News broke the other day about Marvel and Netflix casting Finn Jones (Game of Thrones) to play Danny Rand/Iron First in the upcoming Iron Fist series hot on the heels of Daredevil, Jessica Jones, and Luke Cage. Why the uproar you may ask? That’s because some fans and creators are disappointed in Marvel/Netflix not casting an Asian actor in the lead role, and they go so far as to say that Marvel is “whitewashing” again. I don’t see how this is possible since the character of Danny Rand has always been a blonde-haired, blue-eyed, white guy.
Here’s a little about Iron Fist: Danny Rand was 9 when his father, Wendell, brought him and his mother to the mystical city of K’un-Lun (which only materializes in the Himalayas once every decade) where Wendell trained and learned the art of the Iron Fist. Tragedy struck and Danny’s parents were both lost to tragic accidents. He was found by the citizens of K’un-Lun who took him in. Danny then studied martial arts under master Lei Kung and over the years got increasingly better. Then at 19 he requested an opportunity to win the power of the Iron Fist by fighting Shou-Lao the Undying. Danny defeated Shou-Lao and gained the power. Jealousy caused certain K’un-Lun figures to attack Danny and take the power for themselves. Danny then was able to flee back to Earth when the city reappeared in the Himalayas. He then went on to become the hero Iron Fist who teamed with Luke Cage to form Heroes for Hire and later joined the Defenders and Avengers.
This part was not “whitewashed.” Marvel held true to the comic book version of Iron Fist and Finn Jones is primed to have a career breakthrough if this series is anything like Daredevil or Jessica Jones. Other characters have changed races in Marvel properties (and DC as well) and the only one that caused as much uproar was Michael B. Jordan being cast as Johnny Storm in the doomed Fantastic Fourreboot. We’ve had:
- Samuel L. Jackson cast as Nick Fury in the MCU. The character has been a white male in Marvel comics for 53 years and is still so. Marvel recently introduced a man named Marcus Johnson who ended up being Fury’s son and took over the mantle for his father when the senior Fury retired.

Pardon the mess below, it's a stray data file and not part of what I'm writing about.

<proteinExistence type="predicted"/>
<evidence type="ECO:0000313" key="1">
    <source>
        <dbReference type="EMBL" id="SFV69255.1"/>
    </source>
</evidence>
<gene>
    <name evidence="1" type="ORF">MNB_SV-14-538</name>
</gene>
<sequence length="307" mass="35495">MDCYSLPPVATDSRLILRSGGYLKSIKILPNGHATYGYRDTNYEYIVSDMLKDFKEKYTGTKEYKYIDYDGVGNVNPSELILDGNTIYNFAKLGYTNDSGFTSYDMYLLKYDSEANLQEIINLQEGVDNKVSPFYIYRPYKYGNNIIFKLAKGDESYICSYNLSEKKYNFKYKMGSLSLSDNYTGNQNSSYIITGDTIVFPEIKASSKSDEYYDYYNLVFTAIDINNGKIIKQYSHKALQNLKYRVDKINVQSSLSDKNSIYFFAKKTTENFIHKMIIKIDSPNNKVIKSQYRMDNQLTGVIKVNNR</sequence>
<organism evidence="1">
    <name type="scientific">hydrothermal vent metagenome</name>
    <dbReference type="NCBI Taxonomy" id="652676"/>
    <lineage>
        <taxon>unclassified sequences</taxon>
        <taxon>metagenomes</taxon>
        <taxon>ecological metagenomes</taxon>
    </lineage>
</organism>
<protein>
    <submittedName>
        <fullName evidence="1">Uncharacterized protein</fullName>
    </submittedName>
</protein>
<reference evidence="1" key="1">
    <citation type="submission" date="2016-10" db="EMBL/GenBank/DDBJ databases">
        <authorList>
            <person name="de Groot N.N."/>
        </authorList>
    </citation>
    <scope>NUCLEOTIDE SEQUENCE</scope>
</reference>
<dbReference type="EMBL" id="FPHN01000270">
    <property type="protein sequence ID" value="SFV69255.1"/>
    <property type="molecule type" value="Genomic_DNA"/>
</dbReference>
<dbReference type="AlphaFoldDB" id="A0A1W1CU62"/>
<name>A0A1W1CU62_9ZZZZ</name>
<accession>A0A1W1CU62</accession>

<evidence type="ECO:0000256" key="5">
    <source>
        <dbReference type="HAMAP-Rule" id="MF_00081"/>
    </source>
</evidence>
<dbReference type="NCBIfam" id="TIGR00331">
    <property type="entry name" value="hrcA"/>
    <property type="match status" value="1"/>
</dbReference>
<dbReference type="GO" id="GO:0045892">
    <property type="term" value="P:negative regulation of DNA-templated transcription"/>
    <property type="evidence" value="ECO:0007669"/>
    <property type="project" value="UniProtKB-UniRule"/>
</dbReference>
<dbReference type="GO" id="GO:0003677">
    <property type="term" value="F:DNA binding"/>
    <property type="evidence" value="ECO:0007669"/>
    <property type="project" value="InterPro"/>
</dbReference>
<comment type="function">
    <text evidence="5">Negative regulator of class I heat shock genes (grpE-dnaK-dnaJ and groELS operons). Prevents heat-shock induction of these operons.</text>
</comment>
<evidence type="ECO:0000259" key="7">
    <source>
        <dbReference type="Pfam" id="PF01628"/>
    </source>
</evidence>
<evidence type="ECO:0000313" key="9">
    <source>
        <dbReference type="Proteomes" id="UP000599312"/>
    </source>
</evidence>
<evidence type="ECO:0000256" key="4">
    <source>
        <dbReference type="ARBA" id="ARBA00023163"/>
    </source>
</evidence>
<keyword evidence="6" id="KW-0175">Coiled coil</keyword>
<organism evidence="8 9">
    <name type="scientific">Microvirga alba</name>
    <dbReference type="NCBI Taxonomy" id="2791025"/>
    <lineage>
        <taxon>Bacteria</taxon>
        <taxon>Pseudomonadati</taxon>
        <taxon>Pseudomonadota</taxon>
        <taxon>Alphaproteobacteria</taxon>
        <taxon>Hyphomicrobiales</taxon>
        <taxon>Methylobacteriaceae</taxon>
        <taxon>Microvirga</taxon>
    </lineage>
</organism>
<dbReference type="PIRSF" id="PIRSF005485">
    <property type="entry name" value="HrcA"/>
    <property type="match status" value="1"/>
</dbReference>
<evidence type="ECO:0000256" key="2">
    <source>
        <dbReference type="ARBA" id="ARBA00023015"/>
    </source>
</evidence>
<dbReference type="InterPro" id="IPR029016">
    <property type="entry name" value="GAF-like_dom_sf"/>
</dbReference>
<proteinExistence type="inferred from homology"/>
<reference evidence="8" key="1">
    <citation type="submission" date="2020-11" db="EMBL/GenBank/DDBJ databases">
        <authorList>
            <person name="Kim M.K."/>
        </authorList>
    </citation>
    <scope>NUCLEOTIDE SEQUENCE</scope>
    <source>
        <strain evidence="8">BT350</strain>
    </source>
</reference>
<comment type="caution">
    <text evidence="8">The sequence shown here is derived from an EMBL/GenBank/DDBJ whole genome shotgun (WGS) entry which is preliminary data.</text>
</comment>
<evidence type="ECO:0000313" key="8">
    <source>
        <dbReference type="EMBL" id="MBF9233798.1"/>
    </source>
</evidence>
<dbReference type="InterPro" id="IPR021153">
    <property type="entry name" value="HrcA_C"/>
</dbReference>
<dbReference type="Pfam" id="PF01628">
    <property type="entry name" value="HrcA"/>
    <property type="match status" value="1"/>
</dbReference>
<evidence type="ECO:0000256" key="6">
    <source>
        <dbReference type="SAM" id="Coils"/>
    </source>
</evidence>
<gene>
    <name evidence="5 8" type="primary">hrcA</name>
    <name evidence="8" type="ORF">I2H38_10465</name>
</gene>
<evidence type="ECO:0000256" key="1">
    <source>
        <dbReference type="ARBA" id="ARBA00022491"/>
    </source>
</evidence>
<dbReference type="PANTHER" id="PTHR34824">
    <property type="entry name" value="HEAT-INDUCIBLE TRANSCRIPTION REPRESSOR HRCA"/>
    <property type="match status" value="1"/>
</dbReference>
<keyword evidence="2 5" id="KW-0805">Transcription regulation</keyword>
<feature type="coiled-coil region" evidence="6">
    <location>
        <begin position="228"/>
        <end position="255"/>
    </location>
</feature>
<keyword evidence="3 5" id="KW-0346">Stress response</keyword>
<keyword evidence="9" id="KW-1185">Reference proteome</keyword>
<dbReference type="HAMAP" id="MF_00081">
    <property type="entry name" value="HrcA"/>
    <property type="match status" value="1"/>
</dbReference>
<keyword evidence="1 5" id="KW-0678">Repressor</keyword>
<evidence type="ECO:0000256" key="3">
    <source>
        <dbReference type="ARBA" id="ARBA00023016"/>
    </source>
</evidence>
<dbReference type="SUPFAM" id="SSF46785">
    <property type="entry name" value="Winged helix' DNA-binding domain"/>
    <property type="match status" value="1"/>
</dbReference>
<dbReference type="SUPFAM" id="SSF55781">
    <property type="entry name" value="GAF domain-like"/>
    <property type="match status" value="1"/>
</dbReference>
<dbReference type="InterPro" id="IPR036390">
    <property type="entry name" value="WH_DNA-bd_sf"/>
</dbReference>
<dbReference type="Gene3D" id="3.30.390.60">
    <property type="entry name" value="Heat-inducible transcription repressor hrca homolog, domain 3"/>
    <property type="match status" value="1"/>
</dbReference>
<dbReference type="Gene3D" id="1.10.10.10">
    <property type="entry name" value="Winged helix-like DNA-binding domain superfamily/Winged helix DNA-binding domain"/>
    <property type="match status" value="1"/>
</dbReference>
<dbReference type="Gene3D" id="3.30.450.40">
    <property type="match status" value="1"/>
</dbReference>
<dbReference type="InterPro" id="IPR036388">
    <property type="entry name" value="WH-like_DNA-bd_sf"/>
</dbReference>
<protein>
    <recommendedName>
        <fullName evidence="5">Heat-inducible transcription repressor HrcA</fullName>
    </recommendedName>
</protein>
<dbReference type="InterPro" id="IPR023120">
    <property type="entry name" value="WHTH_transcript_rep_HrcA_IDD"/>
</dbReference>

- Guy Pearce cast as Killian Aldrich in Iron Man 3 and later on in the film claimed to be the Mandarin, an Asian villain for 52 years and still so. Prior to Pearce revealing himself as the Mandarin, Ben Kingsley was claiming to be the Mandarin.
- Jamie Foxx as Max Dillon/Electro in The Amazing Spider-Man 2. In the comics Dillon is a white male with read hair.
- Michael B. Jordan as Johnny Storm/Human Torch in The Fantastic Four. This was a major issue with many comic fans as Storm was the first major hero to be changed in such a way. Some wanted to boycott the film while others said it was inspired casting. Jordan wasn’t horrible in the role but the film as a whole made it difficult to see the good in the bad.
- Lynn Collins as Silver Fox in X-Men Origins: Wolverine. A character that in the comics is Native American should have had a Native actress to play the role. This was not as troubling to most fans as it was to Native Americans who continuously battle to be cast in parts of Native characters.
- Laurence Fishburne as Perry White in The Man of Steel. Oddly enough there were a few detractors but mostly this casting was met with positive reactions.
- Mehcad Brooks as Jimmy Olsen in Supergirl. Initially met with resistance from die-hard fans, this casting has grown on many people and is seen as a bright spot in the show. Rumor originally had the character being changed to a female for the movies.
- Will Smith as Floyd Lawton/Deadshot in The Suicide Squad. In DC’s comics Deadshot is a white male. The Suicide Squad has had black members and I couldn’t understand why they didn’t cast Smith in the role of long time SS member Bronze Tiger. He was the Squad leader for a good portion of time and Smith could have brought some star power to a lesser known character.
The Iron Fist controversy shouldn’t be an issue for a character who was cast just as he was portrayed in the comic books. If you want an Asian superhero, develop a Netflix series based on The Master of Kung-Fu, Shang Chi. Now that would be an awesome show. A Chinese mob based kung-fu show? Yes! Then you can cast a Chinese actor like Wu Jing or Jon Foo as Shang. Then if Marvel cast Jason Statham in the role you can cry “whitewashing”. Until then, chill out.